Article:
Caldwell also pointed to another finding from the Site Selectors Guild survey that offers hope for an economic recovery on the horizon. Consultants reported an uptick in projects moving forward in June compared to April, with 61% of Guild members reporting that companies are moving forward with site selection projects, a 16% increase since April. Of Guild members surveyed, 34% said that companies are pausing site selection projects, and 5% reported companies are consolidating facilities or canceling site selection projects.
In closing, while Caldwell offered a simple mantra of “Keep calm and embrace the chaos,” she pointed to a host of positive demographic data that makes Orange County attractive to business.
“I see that Orange County has a really good combination of both access to dense population, but also some wide open spaces where manufacturers can feel more secure that they are not going to have a negative impact on residences,” she said. Caldwell did offer one negative—high electric rates.
She concluded, “So, if I am looking at where Orange County can compete, you have an excellent workforce pipeline that has some very good skills; you have access to a large city and you have some existing clusters you can build on. And if I were you, I would be looking at projects that are more capital intensive, that are high-paying and use a smaller footprint than some of the mega projects and a lower energy usage.”
Global Location Strategies is one of the world’s most experienced and reputable site selection firms specializing in intensive manufacturing and industrial facilities. GLS has conducted site searches in more than 50 countries for companies with particular concentration in pharmaceuticals, advanced manufacturing, chemical/petrochemicals, metals/polymers/composites, paper, and automotive. The company offers a full suite of site selection services, including location strategy, site selection, due diligence, and incentives negotiation. Economic development services include site readiness studies, industrial site identification and workforce analysis.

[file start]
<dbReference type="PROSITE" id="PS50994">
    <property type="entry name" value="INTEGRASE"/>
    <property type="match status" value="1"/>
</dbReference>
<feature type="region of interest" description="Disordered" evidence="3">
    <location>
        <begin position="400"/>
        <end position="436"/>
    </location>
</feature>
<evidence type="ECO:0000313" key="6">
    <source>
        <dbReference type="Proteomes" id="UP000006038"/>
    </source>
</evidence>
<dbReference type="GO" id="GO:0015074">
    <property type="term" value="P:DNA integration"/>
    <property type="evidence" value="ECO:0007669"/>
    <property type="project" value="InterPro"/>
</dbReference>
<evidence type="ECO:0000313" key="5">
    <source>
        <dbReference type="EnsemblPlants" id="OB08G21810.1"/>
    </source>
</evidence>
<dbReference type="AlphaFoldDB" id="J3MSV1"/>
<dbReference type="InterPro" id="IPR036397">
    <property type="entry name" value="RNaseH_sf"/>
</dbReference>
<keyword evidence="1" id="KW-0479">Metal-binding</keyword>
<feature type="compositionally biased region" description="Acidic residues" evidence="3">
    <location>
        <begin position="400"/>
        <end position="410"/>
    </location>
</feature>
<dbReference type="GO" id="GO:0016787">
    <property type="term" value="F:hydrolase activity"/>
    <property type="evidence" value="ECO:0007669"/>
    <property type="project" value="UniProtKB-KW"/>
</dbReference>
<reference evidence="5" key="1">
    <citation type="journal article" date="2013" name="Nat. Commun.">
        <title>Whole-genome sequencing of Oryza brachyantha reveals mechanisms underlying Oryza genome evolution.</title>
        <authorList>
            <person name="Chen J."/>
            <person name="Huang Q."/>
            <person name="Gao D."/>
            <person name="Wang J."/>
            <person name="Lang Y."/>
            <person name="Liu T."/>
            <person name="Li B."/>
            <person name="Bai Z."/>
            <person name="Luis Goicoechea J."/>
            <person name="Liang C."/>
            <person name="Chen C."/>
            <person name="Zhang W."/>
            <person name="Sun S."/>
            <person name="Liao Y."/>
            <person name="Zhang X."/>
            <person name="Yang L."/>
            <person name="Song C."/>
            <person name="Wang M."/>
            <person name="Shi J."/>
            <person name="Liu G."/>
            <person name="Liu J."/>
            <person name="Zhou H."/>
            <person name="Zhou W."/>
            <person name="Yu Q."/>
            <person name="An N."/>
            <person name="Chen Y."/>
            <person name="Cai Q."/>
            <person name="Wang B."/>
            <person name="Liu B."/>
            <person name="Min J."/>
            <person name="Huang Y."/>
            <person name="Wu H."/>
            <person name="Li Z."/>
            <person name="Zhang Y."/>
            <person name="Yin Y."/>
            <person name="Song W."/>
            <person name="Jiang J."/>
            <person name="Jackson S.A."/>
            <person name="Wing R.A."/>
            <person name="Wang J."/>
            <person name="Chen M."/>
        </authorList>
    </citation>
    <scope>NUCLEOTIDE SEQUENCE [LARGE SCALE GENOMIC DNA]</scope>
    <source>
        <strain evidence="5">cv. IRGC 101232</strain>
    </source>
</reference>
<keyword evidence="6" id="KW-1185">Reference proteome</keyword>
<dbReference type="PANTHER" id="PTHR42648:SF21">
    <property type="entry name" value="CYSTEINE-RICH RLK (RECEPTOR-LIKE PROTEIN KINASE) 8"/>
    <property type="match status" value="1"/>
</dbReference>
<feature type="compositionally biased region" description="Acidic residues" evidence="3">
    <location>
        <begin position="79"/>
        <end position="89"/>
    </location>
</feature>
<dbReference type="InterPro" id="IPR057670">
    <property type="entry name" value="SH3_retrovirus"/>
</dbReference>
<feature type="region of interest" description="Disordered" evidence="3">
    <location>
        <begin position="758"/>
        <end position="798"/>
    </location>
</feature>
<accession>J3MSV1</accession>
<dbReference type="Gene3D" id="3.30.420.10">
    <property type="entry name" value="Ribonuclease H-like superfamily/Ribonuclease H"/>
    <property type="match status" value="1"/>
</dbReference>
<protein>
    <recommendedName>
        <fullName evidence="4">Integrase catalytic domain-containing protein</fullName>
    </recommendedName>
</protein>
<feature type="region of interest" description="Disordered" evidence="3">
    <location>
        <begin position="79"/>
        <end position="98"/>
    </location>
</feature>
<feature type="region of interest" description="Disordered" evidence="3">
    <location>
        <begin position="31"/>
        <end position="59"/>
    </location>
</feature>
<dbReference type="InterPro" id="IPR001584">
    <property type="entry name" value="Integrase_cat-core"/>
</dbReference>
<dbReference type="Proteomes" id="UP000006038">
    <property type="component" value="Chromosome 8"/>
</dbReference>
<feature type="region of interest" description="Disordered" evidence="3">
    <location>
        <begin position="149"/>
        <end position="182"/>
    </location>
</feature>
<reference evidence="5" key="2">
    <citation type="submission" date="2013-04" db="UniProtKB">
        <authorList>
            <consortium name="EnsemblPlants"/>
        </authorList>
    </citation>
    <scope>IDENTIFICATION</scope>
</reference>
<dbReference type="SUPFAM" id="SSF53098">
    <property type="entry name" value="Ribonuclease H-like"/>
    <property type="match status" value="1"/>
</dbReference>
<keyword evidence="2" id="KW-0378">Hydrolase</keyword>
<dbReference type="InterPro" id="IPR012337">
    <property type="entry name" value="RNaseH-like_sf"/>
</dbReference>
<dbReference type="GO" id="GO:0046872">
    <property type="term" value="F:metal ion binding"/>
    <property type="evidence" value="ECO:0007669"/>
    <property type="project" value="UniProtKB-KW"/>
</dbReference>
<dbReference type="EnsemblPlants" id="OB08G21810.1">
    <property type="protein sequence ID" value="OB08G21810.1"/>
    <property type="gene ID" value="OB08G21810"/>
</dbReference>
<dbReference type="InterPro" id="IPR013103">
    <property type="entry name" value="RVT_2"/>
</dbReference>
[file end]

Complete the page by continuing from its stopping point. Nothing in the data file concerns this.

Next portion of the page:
Prior to Caldwell’s presentation, Michael Gilfeather, president of Orange County Bank & Trust Co. and chairman of the Board of Directors of the Orange County Partnership related that business activity is increasing and the county and the Partnership must be prepared for change.
Orange County Executive Steve Neuhaus said that he was pleased with the pipeline of businesses looking to invest in Orange County and noted that the county is seeking increased interest from residents and businesses looking to escape New York City for the suburbs. He reported that the annual New York Air Show will be held in Orange County again this year, but the venue will be changed from New York Stewart International Airport in New Windsor to the Orange County Airport in Montgomery. He also touted the Request for Proposals that have been sent out by the county on the Camp LaGuardia property in Chester and Blooming Grove and three county-owned properties in the City of Newburgh.
Maureen Halahan, president and chief executive officer of the Orange County Partnership, reported that there are currently 55 active leads for firms interested in investing or relocating to Orange County, including 25 manufacturing firms, 11 distribution companies and two firms engaged in Agritourism. She added that there are also another 15 pending possible corporate expansions in the county and noted that despite the pandemic, 2020 could be one of the Partnership’s busiest years.